Some would say that Commodore working on the C64+ upgrade was a terrible idea of Commodore.

But lets look at the SNES.
The C64 came out in 1983 - the SNES came out in Europe in 1992
The SNES was very successful.

The SNES is technically build a lot like an upgraded C64.

The C65 was specifically designed to be a 'NES killer'. The plan was to release it in 1990. If this had happened it could have been very successful.

Quote:
Does the whole discussion you could not sell a system without Chunky support hold water?
- SNES sold very nice even without Chunky Pixel support

No, chunky pixels are not needed for 2D games, and only make sense for 256 colors. But VGA had that, and since the PC was the Amiga's major competition there was a perception that the Amiga was inferior for lacking them.

Quote:
Regarding the Amiga was "DOOMed" without Chunky Support argument.

Does this argument hold water?

No. Doom was released on December 10, 1993. In the most optimistic time frame it wouldn't reach the Amiga until early 1994, by which time Commodore was already 'doomed' for unrelated reasons. Doom was intended to run on a fast 486 so it wouldn't have mattered if the 'the Amiga' had chunky pixels, the A500 was the only model with a sufficiently large user base and it was nowhere near powerful enough to run Doom anyway (as John Carmak pointed out).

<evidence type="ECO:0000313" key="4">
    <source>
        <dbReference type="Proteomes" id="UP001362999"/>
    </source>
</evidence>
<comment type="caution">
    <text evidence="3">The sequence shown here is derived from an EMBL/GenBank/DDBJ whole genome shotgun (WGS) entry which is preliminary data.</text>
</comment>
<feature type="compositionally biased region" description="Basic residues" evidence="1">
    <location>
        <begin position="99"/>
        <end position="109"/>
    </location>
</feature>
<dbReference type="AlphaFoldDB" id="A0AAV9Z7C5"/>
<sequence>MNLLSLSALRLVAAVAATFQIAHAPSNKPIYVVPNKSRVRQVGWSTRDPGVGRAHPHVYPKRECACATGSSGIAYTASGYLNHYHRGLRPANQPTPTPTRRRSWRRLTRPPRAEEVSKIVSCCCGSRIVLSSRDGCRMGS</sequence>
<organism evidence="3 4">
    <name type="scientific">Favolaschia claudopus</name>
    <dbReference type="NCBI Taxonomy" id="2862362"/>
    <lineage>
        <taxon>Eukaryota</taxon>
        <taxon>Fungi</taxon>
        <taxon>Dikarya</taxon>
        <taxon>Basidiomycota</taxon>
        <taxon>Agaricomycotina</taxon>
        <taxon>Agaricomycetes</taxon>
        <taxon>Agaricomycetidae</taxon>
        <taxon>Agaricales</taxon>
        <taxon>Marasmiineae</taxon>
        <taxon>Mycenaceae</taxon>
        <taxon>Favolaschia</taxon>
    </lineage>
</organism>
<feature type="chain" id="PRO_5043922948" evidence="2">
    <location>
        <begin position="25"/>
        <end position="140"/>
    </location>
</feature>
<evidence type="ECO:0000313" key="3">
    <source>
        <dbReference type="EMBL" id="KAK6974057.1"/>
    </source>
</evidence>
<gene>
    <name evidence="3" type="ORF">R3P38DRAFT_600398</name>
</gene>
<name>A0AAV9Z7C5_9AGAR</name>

PC owners who had less than a 486 in 1994 were willing to plonk down the cash for one in order to play Doom. Amiga owners were the same, ie. they too would buy a 486 rather than a new Amiga. Why? Because with a 486 you got all the other stuff like Microsoft Windows and Word and Excel and the latest PC games etc. PCs were made by everyone and sold everywhere and the industry standard and obviously the future.

The Amiga was made by one company with a shaky future which for some strange reason was still trying to go it alone with a non IBM-compatible computer - the kiss of death for selling to the broader market. Unlike Apple it hadn't managed to cultivate a following among the elites, so how would it fit into the picture? Answer, it wouldn't, and chunky pixels were only a tiny part of the problem.